Application security, DevOps

Breaking John – ASW #136

This week, we welcome Andrei Serban, Co-Founder at Fuzzbuzz, to discuss Fuzz Testing! Fuzzing can be successful AppSec strategy for finding software bugs. And deploying a fuzzer no longer needs to be a cumbersome process. Find out how fuzzing can help secure software beyond just memory safety issues and what the future holds for making this strategy more effective for modern apps.

In the AppSec News, Significant source code leak from misconfigured repo, side-channel attack on hardware authentication keys, a third bug bounty for the U.S. Army, the cost of poor software quality, and the benefits of DevOps approaches to building systems!

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1. Fuzz Testing – Andrei Serban – ASW #136

Fuzzing can be successful appsec strategy for finding software bugs. And deploying a fuzzer no longer needs to be a cumbersome process. Find out how fuzzing can help secure software beyond just memory safety issues and what the future holds for making this strategy more effective for modern apps.

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Guest

Andrei Serban
Andrei Serban
Co-Founder at Fuzzbuzz

Andrei is the CEO and co-founder of Fuzzbuzz, a security startup based in San Francisco, that builds fuzz testing tools and infrastructure to help developers find severe vulnerabilities and bugs in their code with minimal effort. Today, Fuzzbuzz works with some of the largest tech companies to reduce the number of vulnerabilities that make it into production by enabling teams to fuzz test as part of their DevSecOps pipeline, finding bugs as soon as they get introduced.

Andrei studied Computer Science at University of Waterloo before dropping out to start Fuzzbuzz and accept the Thiel Fellowship.

Hosts

Mike Shema
Mike Shema
Security Partner at Square
John Kinsella
John Kinsella
Co-founder & CTO at Cysense
Matt Alderman
Matt Alderman
Executive Director at CyberRisk Alliance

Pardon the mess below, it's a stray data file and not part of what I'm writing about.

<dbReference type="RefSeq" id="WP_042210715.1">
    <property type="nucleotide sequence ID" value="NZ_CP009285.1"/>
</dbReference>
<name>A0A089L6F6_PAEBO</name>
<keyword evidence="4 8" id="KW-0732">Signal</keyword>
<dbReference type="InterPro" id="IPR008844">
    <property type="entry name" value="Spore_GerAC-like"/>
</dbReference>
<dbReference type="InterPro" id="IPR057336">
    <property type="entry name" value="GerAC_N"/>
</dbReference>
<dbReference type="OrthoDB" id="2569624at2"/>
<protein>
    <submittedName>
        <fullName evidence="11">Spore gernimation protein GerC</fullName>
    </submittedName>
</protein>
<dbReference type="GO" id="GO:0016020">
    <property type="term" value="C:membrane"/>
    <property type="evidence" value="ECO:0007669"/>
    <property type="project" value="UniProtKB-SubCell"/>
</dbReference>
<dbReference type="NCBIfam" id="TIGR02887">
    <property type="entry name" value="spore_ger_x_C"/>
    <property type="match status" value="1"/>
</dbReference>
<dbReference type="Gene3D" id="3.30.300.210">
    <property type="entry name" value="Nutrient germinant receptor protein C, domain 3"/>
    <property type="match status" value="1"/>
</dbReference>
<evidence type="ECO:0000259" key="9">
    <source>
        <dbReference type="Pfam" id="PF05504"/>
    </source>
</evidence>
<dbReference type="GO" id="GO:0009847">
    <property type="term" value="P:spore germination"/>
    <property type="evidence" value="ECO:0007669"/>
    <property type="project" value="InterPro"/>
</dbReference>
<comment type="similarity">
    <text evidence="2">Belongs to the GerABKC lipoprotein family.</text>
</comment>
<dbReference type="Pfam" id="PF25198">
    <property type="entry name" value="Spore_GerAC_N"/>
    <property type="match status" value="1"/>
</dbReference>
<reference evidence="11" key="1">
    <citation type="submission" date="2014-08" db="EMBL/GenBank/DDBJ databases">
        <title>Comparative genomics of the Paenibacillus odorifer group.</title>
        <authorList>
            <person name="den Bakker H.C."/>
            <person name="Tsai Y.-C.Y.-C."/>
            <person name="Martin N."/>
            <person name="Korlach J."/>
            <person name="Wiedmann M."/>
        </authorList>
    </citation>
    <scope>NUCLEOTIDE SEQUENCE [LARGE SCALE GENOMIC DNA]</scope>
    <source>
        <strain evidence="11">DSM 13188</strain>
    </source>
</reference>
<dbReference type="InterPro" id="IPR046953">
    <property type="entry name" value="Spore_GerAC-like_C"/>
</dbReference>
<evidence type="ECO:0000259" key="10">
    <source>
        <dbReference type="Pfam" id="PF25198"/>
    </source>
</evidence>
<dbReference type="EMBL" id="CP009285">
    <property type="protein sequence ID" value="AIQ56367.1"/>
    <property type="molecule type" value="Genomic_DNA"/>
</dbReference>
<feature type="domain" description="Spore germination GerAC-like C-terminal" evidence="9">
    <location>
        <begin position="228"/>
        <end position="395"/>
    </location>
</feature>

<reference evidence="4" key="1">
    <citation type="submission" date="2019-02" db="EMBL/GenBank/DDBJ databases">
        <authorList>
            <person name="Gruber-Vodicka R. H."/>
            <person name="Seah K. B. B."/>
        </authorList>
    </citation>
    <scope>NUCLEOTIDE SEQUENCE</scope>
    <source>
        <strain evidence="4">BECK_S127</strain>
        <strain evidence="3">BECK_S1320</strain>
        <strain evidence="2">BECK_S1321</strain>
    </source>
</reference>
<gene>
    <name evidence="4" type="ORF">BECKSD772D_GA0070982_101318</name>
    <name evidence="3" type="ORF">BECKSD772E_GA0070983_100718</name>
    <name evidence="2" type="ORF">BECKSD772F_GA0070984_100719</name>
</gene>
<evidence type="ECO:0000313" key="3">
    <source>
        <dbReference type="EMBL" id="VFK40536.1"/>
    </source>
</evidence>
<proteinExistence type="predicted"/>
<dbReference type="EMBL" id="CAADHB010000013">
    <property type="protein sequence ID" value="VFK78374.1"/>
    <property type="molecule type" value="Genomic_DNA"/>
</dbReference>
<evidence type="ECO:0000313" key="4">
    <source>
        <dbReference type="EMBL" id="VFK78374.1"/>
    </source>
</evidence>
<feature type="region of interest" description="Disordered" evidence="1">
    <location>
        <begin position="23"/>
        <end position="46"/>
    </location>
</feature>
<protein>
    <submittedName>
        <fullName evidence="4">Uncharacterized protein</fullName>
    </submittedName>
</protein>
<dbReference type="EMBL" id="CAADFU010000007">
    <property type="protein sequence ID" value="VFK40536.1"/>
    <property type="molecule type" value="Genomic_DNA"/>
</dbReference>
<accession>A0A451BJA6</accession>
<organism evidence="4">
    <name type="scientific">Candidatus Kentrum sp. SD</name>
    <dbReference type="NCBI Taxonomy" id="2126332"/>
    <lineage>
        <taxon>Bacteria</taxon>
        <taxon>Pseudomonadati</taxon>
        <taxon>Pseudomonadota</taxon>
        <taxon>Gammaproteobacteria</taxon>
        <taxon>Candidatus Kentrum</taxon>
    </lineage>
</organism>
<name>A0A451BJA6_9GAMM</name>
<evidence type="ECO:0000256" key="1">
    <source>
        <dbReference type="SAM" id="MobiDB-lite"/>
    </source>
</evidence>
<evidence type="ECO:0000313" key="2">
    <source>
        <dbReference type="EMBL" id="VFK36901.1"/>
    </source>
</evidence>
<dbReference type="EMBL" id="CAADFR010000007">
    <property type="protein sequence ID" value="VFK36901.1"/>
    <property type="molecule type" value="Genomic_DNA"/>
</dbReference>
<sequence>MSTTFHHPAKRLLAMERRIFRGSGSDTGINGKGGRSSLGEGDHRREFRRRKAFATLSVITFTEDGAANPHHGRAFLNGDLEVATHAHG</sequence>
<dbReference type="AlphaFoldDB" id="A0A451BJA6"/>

2. Google 2FA Cloning, Speed vs. Security, & “Hack The Army” Bug Bounty 3.0 – ASW #136

Significant source code leak from misconfigured repo, side-channel attack on hardware authentication keys, a third bug bounty for the U.S. Army, the cost of poor software quality, the benefits of DevOps approaches to building systems.

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Hosts

Mike Shema
Mike Shema
Security Partner at Square
  1. 1. Nissan source code leaked online after Git repo misconfiguration - Attackers siphon source due to a SaaS misconfiguration that not only allowed public repos, but used trivial credentials.
  2. 2. New side-channel attack can recover encryption keys from Google Titan security keys - Well written research on hardware authentication keys that provides insights on improving security as well as placing the attack within perspective of practical threat models. Don't worry about the heavy presence of acronyms and check out the paper at https://ninjalab.io/wp-content/uploads/2021/01/a_side_journey_to_titan.pdf
  3. 3. Hack the Army bug bounty challenge asks hackers to find vulnerabilities in military networks - Announced back in November 2020, the bounty program is now live and interesting to watch from the perspective of maturing a bug bounty approach to AppSec.
  4. 4. What is the cost of poor software quality in the U.S.? - Another chance to talk about security budgets, metrics, and security as a dimension of quality. Related to this topic, two recent papers at the Workshop on the Economics of Information Security took an academic look at how breaches raise the cost of capital for companies (https://weis2020.econinfosec.org/wp-content/uploads/sites/8/2020/06/weis20-final14.pdf and https://weis2020.econinfosec.org/wp-content/uploads/sites/8/2020/06/weis20-final16.pdf)
  5. 5. 7 Trends Influencing DevOps and DevSecOps Adoption - Whether you take these as principles or prognostication, the type of engineering in these topics benefits from a DevOps approach to software and security.
  6. 6. Navigating the trade-off between development speed and security - Rather than positioning speed and security as polar opposites, consider security as a guide to how fast you could and should be able to build systems.
John Kinsella
John Kinsella
Co-founder & CTO at Cysense
  1. 1. Google’s 2FA tokens can be cloned within 10 hours - If you lose a 2fa token, you should be able to have it disabled ASAP. For many, this might be a "oh I misplaced it" on a Saturday morning, and "I'll get to it on Monday." The takeaway that might be useful to corporations here is "a 2FA token can be cloned within 10 hours" which might give reason to create a policy saying "The misplacement/loss of a 2FA token MUST be reported ASAP and disabled within 10 hours." In reality, if I steal a 2fa token, I'd probably make sure I have the credentials first so I'm ready to roll when as soon as it's in my possession, so I don't fully get the value of this, but if it helps it helps.
Matt Alderman
Matt Alderman
Executive Director at CyberRisk Alliance
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